BTW – the Post is ALSO planning to increase the workload of some of its news staff as they work to be a part of a new AM service on the old WTOP AM (“NPR on caffeine,” so they say).
That column from March 13 is most chilling to me. While cable TV, news websites, blogs and more are filling up with opinion and “live” coverage, the actual work of covering issues, industries and trends over time looks to be getting strained ever further.
In public radio, stations and networks are trying to expand coverage and journalism work, but we have a long way to go. When you ponder the reductions at the Washington post, one must remember that the WP still has about as many news reporters as National Public Radio has employees. Yet, if you add in all of the reporters in public radio as a whole and the industry may actually have as many journalists working nation and world-wide to match or exceed the Post.
But our efforts are not well coordinated, our coverage often relies on our print colleagues for many of our leads. While media outlets cross-pollinate all the time, journalism relies on having sources, building relationships and finding out the true story beyond public pronouncements, press releases and self-interested spin. This takes time – and people.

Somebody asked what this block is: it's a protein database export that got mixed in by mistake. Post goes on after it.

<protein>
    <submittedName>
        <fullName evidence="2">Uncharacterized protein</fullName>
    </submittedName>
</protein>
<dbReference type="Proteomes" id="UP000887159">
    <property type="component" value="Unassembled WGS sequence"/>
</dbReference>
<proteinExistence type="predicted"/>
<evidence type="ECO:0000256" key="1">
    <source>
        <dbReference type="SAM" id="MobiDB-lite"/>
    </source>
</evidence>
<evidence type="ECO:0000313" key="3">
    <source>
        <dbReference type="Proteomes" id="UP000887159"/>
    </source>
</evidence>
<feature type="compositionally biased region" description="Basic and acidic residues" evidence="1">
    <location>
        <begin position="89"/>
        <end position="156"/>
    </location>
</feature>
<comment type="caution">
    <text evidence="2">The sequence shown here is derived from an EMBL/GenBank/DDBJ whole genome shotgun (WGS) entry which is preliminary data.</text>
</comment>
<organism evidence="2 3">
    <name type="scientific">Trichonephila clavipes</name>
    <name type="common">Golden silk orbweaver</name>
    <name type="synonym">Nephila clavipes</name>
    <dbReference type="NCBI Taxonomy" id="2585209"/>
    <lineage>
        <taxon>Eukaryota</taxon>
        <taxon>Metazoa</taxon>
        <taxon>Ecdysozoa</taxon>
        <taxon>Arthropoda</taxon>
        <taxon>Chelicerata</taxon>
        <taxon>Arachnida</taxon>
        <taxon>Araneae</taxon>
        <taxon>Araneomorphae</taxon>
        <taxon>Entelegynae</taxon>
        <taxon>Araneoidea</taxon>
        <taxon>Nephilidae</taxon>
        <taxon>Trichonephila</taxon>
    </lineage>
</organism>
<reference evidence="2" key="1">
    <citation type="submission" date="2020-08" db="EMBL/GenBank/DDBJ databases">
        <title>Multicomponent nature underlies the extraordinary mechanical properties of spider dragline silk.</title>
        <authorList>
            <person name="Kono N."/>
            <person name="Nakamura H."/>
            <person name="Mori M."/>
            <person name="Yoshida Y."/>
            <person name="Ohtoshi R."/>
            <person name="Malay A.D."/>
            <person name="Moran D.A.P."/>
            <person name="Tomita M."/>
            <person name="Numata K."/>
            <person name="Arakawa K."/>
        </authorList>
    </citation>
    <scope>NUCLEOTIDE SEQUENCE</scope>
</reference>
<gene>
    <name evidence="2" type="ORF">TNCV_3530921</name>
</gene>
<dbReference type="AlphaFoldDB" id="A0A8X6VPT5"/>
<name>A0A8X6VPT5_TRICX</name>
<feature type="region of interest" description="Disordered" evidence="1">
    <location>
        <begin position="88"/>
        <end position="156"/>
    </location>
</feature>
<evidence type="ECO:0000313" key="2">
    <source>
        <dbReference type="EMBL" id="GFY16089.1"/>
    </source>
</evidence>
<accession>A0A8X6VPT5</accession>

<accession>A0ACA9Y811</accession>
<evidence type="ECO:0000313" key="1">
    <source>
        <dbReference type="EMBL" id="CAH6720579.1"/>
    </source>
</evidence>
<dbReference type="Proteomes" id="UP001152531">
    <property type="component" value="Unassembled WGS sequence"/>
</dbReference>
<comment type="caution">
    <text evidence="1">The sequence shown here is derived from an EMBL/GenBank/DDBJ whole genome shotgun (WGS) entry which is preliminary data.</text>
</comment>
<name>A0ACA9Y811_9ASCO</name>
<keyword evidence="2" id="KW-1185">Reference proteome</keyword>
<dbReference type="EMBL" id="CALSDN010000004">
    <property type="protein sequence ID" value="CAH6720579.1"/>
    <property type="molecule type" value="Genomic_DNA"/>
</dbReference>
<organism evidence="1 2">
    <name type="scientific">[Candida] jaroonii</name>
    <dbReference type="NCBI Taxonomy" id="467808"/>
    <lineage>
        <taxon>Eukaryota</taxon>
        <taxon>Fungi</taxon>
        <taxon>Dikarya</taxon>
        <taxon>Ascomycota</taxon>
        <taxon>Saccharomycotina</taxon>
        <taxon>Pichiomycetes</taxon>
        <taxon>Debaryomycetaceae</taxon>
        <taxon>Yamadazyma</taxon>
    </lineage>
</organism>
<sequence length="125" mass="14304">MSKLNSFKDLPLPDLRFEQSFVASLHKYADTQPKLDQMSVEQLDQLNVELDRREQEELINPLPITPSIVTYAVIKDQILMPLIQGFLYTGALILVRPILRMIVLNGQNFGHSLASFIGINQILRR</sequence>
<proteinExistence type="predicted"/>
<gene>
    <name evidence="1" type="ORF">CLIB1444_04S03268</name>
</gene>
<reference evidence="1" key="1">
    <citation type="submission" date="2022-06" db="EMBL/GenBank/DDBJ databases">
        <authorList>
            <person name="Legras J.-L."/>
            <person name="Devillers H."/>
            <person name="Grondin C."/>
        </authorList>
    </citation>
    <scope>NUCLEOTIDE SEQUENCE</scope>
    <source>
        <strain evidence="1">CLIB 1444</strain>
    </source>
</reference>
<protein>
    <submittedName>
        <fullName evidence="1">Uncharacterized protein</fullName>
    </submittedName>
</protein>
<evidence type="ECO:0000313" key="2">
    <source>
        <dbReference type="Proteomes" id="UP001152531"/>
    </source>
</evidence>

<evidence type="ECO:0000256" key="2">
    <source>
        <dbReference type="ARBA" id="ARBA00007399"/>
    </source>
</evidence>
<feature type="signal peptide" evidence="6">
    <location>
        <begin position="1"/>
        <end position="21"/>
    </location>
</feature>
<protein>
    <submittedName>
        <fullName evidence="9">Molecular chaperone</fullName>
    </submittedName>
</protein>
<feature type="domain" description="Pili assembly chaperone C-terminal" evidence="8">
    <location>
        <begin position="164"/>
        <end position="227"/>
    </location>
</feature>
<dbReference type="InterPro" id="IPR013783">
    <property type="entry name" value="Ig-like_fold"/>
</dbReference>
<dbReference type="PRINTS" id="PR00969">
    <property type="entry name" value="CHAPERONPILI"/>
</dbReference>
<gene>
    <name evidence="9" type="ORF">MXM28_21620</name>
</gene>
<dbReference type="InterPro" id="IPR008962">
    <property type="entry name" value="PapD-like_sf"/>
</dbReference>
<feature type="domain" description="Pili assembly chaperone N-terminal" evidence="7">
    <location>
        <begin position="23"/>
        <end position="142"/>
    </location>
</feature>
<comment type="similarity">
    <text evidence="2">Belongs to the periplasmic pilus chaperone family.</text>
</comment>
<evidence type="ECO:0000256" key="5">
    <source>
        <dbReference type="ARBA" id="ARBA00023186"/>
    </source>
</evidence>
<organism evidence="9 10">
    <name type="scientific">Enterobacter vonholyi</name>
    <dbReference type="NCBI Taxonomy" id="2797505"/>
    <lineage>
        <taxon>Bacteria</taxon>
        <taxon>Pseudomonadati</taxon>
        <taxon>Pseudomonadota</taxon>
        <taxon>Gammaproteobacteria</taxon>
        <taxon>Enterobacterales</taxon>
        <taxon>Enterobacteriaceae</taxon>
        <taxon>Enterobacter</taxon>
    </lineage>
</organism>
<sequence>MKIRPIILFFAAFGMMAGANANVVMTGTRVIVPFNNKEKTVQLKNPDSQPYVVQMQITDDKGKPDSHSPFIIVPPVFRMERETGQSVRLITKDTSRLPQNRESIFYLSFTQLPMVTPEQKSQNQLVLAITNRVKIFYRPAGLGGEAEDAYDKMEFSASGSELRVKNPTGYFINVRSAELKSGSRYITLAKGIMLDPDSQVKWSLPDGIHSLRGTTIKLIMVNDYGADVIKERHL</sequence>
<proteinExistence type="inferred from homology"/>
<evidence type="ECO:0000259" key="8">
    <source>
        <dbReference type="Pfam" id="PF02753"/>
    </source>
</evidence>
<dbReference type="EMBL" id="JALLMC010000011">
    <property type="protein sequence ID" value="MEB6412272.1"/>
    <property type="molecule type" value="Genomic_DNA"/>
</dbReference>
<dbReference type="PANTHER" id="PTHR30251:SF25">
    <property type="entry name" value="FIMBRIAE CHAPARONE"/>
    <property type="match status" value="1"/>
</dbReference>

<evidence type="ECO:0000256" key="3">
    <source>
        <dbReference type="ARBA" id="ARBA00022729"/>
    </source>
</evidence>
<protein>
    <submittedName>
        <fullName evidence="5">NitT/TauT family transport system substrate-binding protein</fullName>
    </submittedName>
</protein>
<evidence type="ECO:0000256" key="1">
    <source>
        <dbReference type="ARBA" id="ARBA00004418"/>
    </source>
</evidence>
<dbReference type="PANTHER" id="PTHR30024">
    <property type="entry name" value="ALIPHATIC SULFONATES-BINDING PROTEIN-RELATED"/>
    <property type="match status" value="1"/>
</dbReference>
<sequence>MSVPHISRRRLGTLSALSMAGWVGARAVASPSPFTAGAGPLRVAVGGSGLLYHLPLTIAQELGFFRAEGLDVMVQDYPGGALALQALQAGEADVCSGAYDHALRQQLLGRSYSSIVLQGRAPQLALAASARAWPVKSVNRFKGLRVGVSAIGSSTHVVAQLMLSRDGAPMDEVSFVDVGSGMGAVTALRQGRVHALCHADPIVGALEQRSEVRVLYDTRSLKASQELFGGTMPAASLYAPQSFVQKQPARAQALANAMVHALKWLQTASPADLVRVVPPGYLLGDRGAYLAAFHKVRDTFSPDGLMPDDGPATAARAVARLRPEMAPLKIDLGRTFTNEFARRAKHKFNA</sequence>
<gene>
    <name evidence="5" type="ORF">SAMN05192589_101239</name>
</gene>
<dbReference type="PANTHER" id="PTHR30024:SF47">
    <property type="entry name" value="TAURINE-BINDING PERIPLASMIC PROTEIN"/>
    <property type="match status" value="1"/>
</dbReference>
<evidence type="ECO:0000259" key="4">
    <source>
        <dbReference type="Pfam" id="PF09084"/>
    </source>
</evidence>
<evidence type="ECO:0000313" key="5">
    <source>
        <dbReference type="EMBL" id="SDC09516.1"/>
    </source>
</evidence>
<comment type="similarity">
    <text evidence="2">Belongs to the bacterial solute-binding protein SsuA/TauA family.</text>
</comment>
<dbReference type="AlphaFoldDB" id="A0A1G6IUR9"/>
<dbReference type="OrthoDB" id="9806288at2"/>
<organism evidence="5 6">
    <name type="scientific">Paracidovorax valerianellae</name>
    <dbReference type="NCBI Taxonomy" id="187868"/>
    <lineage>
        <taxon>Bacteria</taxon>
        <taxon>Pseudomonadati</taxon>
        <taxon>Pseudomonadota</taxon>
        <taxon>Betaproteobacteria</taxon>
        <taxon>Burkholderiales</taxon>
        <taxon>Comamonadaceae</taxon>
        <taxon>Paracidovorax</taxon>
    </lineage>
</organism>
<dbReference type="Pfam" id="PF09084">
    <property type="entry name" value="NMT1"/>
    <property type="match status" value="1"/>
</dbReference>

The dual challenge is to have journalists being productive and efficient in producing content for multiple uses and platforms, but ALSO allowing for time to learn and discover. Discovery doesn’t do very well from an anchor desk or a pundit’s chair. Discovery does even less well on chat shows where journalists/talent must be creating content non-stop. The best chat shows have many people working behind the scenes gathering the best guests, getting the best information and keeping people on their toes.
This isn’t to say that public radio isn’t doing outstanding journalism and breaking stories. Nina Totenberg filed a remarkable story on a recent speech by former Supreme Court Justice Sandra Day O’Connor that is only now gaining traction in the rest of the media world.
The role of the Fourth estate is being challenged. In a world where a person can readily find opinons that reinforce personal beliefs and preferences, how will we allow for discovery and the vetting of information to test its veracity? Blogs can sometime do a good job of truth-squadding, but breaking through the noise is getting more and more difficult.
It would seem that mass media still has a place…but will it be able to fill it?